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Particles from the Sun 1

(Total Marks: 10)

Photons from the surface of the Sun and neutrinos from its core can tell us about solar temperatures and also confirm that the Sun shines because of nuclear reactions.

, its radius, , and the Earth-Sun

Throughout this problem, take the mass of the Sun to be

, its luminosity (radiation energy emitted per unit time),

 distance, . Note: ∫ ( ) ∫ ( ) ∫ ( )

A Radiation from the sun :

 A1 Assume that the Sun radiates like a perfect blackbody. Use this fact to calculate the temperature, solar surface. , of the 0.3 The spectrum of solar radiation can be approximated well by the Wien distribution law. Accordingly, the solar energy incident on any surface on the Earth per unit time per unit frequency interval, , is given by where is the frequency and is the area of the surface normal to the direction of the incident radiation. Now, consider a solar cell which consists of a thin disc of semiconducting material of area, , placed perpendicular to the direction of the Sun’ rays. A2 Using the Wien approximation, express the total radiated solar power, , incident on the surface of the 0.3 solar cell, in terms of , , , and the fundamental constants , , . Express the number of photons, , per unit time per unit frequency interval incident on the surface of A3 the solar cell in terms of , , , , and the fundamental constants , , . 0.2 Th du r l f h l r ll h “b d ” f r y, . We assume the following model. Every photon of energy excites an electron across the band gap. This electron contributes an energy, , as the useful output energy, and any extra energy is dissipated as heat (not converted to useful energy). Define where . Express the useful output power of the cell, u , in terms of , , A4 , , and the fundamental constants , , . 1.0 A5 Express the efficiency, , of this solar cell in terms of . 0.2 Make a qualitative sketch of versus . The values at ? and should be clearly shown. What A6 is the slope of at and 1.0 A7 Let be the value of for which is maximum. Obtain the cubic equation that gives . Estimate the value of within an accuracy of . Hence calculate . 1.0 A8 The band gap of pure silicon is value. . Calculate the efficiency, , of a silicon solar cell using this 0.2

1 Amol Dighe (TIFR), Anwesh Mazumdar (HBCSE-TIFR) and Vijay A. Singh (ex-National Coordinator, Science Olympiads) were the principal authors of this problem. The contributions of the Academic Committee, Academic Development Group and the International Board are gratefully acknowledged. Q
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In the late nineteenth century, Kelvin and Helmholtz (KH) proposed a hypothesis to explain how the Sun shines. They postulated that starting as a very large cloud of matter of mass, , and negligible density, the Sun has been shrinking continuously. The shining of the Sun would then be due to the release of gravitational potential energy through this slow contraction.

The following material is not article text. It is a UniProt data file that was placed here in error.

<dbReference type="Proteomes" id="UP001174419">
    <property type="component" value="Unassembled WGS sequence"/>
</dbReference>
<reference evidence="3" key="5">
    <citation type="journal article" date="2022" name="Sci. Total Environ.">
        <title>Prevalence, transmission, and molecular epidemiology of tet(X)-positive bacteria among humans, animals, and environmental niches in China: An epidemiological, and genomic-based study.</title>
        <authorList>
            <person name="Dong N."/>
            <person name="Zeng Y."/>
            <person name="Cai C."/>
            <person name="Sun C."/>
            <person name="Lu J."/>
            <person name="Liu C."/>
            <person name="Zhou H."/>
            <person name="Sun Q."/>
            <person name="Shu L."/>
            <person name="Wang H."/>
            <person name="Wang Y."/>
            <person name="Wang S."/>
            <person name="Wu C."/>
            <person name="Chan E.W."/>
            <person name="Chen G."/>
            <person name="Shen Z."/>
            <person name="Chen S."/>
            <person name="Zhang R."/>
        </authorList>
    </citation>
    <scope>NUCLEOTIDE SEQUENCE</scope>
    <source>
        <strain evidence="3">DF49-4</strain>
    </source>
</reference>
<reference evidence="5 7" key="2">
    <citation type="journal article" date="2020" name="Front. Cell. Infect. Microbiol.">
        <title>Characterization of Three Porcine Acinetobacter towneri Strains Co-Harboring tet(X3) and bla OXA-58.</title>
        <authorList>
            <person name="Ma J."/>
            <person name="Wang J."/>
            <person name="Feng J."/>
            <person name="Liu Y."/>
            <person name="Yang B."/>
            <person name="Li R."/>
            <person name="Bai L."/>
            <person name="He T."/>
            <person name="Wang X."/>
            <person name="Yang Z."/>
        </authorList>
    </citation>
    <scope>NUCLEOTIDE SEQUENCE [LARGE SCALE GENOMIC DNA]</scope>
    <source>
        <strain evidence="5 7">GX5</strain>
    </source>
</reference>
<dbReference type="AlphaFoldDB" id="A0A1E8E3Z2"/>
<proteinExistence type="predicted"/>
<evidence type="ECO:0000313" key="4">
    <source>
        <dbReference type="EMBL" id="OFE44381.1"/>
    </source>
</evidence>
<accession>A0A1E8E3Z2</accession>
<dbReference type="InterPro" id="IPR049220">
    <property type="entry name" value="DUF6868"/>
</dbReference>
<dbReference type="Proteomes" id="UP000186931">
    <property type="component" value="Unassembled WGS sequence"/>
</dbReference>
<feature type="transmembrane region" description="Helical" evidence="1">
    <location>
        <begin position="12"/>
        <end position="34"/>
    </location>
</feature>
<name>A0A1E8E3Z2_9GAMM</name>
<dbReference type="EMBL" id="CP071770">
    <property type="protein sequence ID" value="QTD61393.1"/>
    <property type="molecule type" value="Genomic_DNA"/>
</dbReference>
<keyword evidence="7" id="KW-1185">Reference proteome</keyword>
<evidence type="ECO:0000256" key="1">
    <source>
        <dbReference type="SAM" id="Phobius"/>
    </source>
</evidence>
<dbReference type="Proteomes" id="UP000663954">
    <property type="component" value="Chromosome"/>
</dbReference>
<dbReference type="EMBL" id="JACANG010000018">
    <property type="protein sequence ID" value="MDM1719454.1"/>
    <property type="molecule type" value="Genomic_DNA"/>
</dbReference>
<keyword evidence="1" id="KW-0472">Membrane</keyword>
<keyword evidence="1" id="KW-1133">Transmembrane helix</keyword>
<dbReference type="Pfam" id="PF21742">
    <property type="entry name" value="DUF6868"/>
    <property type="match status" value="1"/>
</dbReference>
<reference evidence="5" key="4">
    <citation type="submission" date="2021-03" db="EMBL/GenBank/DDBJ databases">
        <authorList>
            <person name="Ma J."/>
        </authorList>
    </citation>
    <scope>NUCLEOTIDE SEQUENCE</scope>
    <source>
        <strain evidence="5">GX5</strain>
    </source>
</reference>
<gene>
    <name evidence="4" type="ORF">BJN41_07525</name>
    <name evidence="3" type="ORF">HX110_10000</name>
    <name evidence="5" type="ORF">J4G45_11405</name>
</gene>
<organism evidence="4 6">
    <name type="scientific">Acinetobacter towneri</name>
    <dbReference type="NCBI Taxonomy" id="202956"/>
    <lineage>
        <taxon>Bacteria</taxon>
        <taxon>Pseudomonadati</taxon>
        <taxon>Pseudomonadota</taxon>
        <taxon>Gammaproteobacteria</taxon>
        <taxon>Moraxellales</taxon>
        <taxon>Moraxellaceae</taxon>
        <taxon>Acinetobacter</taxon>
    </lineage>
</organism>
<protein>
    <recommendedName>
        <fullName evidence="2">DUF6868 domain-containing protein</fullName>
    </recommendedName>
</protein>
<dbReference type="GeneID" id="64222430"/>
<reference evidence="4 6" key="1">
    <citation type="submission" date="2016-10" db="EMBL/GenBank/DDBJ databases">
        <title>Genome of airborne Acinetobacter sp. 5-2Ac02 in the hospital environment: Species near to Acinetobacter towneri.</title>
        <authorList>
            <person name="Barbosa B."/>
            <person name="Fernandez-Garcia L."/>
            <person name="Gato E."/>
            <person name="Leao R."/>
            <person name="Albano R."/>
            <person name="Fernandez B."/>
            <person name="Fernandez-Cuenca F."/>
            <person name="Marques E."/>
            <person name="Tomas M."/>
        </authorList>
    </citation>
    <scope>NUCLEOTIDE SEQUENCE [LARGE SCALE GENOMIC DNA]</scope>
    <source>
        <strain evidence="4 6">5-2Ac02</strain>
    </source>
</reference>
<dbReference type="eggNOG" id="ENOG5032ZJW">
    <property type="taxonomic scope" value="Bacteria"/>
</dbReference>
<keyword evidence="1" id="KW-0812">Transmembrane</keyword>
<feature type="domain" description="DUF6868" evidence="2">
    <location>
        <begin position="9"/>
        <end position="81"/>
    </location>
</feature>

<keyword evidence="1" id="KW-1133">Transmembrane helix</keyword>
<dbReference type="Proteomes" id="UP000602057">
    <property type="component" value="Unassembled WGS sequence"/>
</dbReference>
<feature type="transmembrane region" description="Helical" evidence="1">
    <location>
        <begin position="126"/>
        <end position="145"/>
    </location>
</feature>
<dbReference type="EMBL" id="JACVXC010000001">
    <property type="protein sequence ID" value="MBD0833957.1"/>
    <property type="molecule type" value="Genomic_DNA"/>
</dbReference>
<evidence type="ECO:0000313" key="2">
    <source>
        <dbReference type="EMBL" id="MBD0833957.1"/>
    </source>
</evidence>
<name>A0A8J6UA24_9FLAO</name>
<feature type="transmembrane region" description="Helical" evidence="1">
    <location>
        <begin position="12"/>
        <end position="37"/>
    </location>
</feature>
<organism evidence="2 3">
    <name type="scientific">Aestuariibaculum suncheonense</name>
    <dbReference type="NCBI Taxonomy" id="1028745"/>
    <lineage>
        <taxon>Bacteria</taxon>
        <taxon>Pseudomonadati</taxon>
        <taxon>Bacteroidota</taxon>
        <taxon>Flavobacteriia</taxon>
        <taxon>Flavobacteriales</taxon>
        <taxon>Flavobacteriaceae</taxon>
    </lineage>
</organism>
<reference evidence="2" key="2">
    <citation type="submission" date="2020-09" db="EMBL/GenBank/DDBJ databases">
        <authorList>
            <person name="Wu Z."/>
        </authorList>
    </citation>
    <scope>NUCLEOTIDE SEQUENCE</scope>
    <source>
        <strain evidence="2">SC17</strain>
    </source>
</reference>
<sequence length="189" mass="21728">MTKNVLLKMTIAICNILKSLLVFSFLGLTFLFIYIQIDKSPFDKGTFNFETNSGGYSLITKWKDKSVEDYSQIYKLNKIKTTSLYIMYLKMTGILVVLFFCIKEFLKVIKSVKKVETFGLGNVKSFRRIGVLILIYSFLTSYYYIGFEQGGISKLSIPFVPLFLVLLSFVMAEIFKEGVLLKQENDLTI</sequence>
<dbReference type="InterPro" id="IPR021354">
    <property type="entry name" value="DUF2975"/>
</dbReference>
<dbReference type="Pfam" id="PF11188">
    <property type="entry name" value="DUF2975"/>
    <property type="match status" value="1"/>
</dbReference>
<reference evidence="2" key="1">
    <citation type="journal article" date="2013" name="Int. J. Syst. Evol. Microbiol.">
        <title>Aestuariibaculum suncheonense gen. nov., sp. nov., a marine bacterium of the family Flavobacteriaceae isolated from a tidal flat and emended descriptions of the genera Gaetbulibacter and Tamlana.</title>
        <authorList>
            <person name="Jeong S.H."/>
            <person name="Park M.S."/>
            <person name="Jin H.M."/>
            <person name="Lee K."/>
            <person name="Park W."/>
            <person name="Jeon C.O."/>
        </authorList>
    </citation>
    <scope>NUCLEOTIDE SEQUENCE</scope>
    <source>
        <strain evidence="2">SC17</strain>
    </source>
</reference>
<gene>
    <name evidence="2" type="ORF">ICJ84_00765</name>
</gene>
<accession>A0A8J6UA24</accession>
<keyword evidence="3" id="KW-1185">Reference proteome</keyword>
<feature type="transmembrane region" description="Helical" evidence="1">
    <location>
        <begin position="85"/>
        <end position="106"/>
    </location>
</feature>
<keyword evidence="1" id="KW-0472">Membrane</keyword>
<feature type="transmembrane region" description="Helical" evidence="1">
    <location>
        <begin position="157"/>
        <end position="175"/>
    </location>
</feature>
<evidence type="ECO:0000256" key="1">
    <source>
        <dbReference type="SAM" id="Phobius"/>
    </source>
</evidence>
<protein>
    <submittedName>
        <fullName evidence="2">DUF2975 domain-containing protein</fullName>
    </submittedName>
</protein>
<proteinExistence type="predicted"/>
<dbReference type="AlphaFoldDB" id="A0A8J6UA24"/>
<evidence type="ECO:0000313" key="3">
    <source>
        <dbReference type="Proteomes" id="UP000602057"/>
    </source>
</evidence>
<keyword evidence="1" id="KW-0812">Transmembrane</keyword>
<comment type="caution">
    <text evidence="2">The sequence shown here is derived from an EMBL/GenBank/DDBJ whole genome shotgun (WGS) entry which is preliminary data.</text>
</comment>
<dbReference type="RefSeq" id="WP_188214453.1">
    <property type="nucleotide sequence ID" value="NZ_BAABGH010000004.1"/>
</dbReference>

A9 Let us assume that the density of matter is uniform inside the Sun. Find the total gravitational potential energy, , of the Sun at present, in terms of G, and . 0.3 A10 Estimate the maximum possible time, (in years), for which the Sun could have been shining, according 0.5 to the KH hypothesis. Assume that the luminosity of the Sun has been constant throughout this period. The calculated above does not match the age of the solar system estimated from studies of meteorites. This shows that the energy source of the Sun cannot be purely gravitational. B Neutrinos from the Sun : In 1938, Hans Bethe proposed that nuclear fusion of hydrogen into helium in the core of the Sun is the source of its energy. The net nuclear reaction is: Th “ l r u r ”, , produced in this reaction may be taken to be massless. They escape the Sun and their detection on the Earth confirms the occurrence of nuclear reactions inside the Sun. Energy carried away by the neutrinos can be neglected in this problem. B1 Calculate the flux density, , of the number of neutrinos arriving at the Earth, in units of The energy released in the above reaction is . Assume that the energy radiated by the Sun is entirely due to this reaction. 0.6 Travelling from the core of the Sun to the Earth, some of the electron neutrinos, , are converted to other types of neutrinos, . The efficiency of the detector for detecting is 1/6 of its efficiency for detecting . If there is no neutrino conversion, we expect to detect an average of neutrinos in a year. However, due to the conversion, an average of neutrinos ( and combined) are actually detected per year. B2 In terms of and , calculate what fraction, , of is converted to . 0.4 In order to detect neutrinos, large detectors filled with water are constructed. Although the interactions of neutrinos with matter are very rare, occasionally they knock out electrons from water molecules in the detector. These energetic electrons move through water at high speeds, emitting electromagnetic radiation in the process. As long as the speed of such an electron is greater than the speed of light in water (refractive index, ), this radiation, called Cherenkov radiation, is emitted in the shape of a cone. Assume that an electron knocked out by a neutrino loses energy at a constant rate of per unit time, while it B3 travels through water. If this electron emits Cherenkov radiation for a time, , determine the energy 2.0 imparted to this electron ( r d by the neutrino, in terms of , , n, and . (Assume the electron to be at rest before its interaction with the neutrino.) The fusion of H into He inside the Sun takes place in several steps. Nucleus of (rest mass, ) is produced in one of these intermediate steps. Subsequently, it can absorb an electron, producing a nucleus (rest mass, < ) and emitting a . The corresponding nuclear reaction is: When a Be nucleus is at rest and absorbs an electron also at rest, the emitted neutrino has energy . However, the nuclei are in random thermal motion due to the temperature at the core of the Sun, and act as moving neutrino sources. As a result, the energy of emitted neutrinos fluctuates with a root mean square (rms) value . B4 If = , calculate the rms speed of the Be nuclei, , and hence estimate . (Hint: 2.0 depends on the rms value of the component of velocity along the line of sight).